‘Tis the season for Hayfever
Spring and summer are wonderful seasons – colourful, warm, and full of new life and adventure around every corner. But for some, this time of year is full of misery and pain; runny noses, non-stop sneezing, itching eyes, sore throats, and all manner of different – and disastrous – complaints. It’s hayfever season, and those who suffer can have a truly terrible time, despite the nice weather. Or rather, because of it.
by Lisamarie Lamb
What is Hayfever?
Hayfever is a bit of a mystery. Scientists know that hayfever is an allergy, and that it causes the immune systems of those who are affected to go haywire, detecting something harmless (pollen) but telling the body that something dangerous is attacking it. The immune system goes into overdrive, mounting a response in the best way it knows how – by trying to rid the body of the assailant. This can be in the form of sneezing, watering eyes, itchy skin, and many more tricks that the body has to combat the perceived problem. But as to why that mistake is made, no one is quite sure. Studies are, however, ongoing.
Why Some and Not Others?
Not everyone suffers from hayfever, and not everyone who does suffer is affected to the same degree, or has the same symptoms. This all depends on how a person’s immune system reacts to pollen – with some studies suggesting that it’s all in the genes. Research has shown that many cases of hayfever are genetic, and that if one or both parents suffer, then their offspring will also be sneezing and spluttering when summer rolls around.
That isn’t always the way it works though. Scientists have found that someone suffering with asthma is more likely to have hayfever (despite whether their parents suffer or not), and the same goes for those with eczema. They have also found a link between hayfever and being exposed to tobacco smoke at an early age.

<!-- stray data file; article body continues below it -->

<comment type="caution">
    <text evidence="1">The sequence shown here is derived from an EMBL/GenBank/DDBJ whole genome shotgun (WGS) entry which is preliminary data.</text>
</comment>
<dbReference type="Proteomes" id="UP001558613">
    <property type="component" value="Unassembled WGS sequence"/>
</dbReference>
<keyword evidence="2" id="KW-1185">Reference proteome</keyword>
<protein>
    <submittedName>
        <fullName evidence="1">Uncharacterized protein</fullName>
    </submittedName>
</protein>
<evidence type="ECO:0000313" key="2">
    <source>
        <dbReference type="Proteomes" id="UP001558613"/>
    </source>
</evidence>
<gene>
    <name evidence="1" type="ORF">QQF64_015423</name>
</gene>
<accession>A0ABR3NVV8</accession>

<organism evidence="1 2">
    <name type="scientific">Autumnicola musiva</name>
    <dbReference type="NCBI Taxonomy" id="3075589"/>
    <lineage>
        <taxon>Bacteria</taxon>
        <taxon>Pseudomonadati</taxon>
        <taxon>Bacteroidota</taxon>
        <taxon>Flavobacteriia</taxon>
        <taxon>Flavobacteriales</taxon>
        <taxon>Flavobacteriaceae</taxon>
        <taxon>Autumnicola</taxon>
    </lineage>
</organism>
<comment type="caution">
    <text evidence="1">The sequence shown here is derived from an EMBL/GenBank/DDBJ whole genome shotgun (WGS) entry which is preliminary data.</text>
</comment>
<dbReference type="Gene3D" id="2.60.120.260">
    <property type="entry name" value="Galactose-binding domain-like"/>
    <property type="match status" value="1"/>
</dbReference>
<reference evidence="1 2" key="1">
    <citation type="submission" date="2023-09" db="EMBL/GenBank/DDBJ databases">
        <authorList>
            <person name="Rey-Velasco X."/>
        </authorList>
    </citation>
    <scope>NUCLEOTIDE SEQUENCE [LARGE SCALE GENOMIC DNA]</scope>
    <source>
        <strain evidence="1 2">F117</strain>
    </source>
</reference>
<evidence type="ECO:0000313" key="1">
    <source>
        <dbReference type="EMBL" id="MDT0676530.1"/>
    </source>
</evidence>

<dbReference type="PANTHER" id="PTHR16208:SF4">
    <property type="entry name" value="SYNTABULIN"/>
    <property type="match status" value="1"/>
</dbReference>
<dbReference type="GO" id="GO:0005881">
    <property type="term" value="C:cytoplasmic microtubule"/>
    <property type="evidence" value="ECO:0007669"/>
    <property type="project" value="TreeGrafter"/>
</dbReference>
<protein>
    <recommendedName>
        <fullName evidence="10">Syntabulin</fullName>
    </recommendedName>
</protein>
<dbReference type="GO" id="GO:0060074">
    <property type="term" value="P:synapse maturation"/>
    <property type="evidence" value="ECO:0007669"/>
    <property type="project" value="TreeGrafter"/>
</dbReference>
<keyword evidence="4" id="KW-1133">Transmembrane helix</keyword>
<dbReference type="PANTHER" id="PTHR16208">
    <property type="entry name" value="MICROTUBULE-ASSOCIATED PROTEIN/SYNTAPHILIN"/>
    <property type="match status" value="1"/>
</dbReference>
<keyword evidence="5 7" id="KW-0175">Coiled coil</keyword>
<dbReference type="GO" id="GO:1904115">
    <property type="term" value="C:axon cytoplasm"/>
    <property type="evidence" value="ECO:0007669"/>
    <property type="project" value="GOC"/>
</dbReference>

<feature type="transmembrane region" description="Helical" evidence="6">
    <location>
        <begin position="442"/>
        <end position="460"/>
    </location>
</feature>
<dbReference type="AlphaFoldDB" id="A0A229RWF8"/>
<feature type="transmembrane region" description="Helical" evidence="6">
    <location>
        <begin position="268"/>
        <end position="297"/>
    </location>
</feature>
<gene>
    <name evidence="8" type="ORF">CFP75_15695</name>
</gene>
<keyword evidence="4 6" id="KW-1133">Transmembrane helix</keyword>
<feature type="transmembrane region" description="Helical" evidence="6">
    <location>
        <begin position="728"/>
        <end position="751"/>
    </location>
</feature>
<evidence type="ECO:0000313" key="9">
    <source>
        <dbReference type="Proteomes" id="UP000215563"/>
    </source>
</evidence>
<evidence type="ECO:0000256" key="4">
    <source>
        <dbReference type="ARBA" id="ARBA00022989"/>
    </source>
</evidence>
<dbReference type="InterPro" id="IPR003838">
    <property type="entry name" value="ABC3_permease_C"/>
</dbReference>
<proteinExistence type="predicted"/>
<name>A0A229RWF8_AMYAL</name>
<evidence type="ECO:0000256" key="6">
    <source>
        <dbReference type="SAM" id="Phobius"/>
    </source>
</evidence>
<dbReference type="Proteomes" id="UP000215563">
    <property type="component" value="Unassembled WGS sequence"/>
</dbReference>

‘Pollen’ is a catchall term that describes the main cause of hayfever, but there are around 30 different varieties of pollen in this country, and not all hayfever sufferers are allergic to the same ones (which can make treatment tricky). The main culprit is grass pollen, which is what around 90% of those with hayfever have a problem with. Weed pollen (from dock and nettles), however, is another offender, as is tree pollen (the worst trees for releasing allergens are oak, ash, cedar, and birch).
If you suffer from hayfever from late March to May, tree pollen is probably the cause. May to July is most likely grass pollen, and June to September is weed pollen. Of course, you may be allergic to more than one type of pollen, and since the seasons overlap, it is difficult to tell!
Antihistamines are great at tackling hayfever, but if you want to reduce your symptoms before trying any kind of medical help, there are some top tips to help you do so.
1. A Healthy Diet
Eating well and incorporating fruit and vegetables into your diet can reduce the symptoms of hayfever, so they are much less severe. Stocking up on foods with anti-inflammatory properties is also a great idea. These include oily fish, nuts and seeds. It’s also worth noting that some fruits contain the pollen that many are allergic to, so try to avoid tomatoes, apples, bananas, and fruits with stones.
2. Get Enough Sleep
Studies carried out on who was most susceptible to hayfever symptoms showed that those who slept for over seven hours had milder symptoms than those who slept for five hours or less.
Doing two and a half hours of moderate exercise each week can result in milder hayfever. Don’t exercise outside when the pollen count is high; early mornings or evenings are best. It’s cooler then too, so you’ll be able to do more.
4. Drink Less
Getting enough fluids is essential in everyday life, but not if those fluids contain alcohol. Although it’s lovely to have a refreshing beer or glass of wine at a summer barbecue, those drinks contain histamines, which set your immune system’s alarm bells ringing. Alcoholic drinks also dehydrate you, making your hayfever symptoms much worse than usual.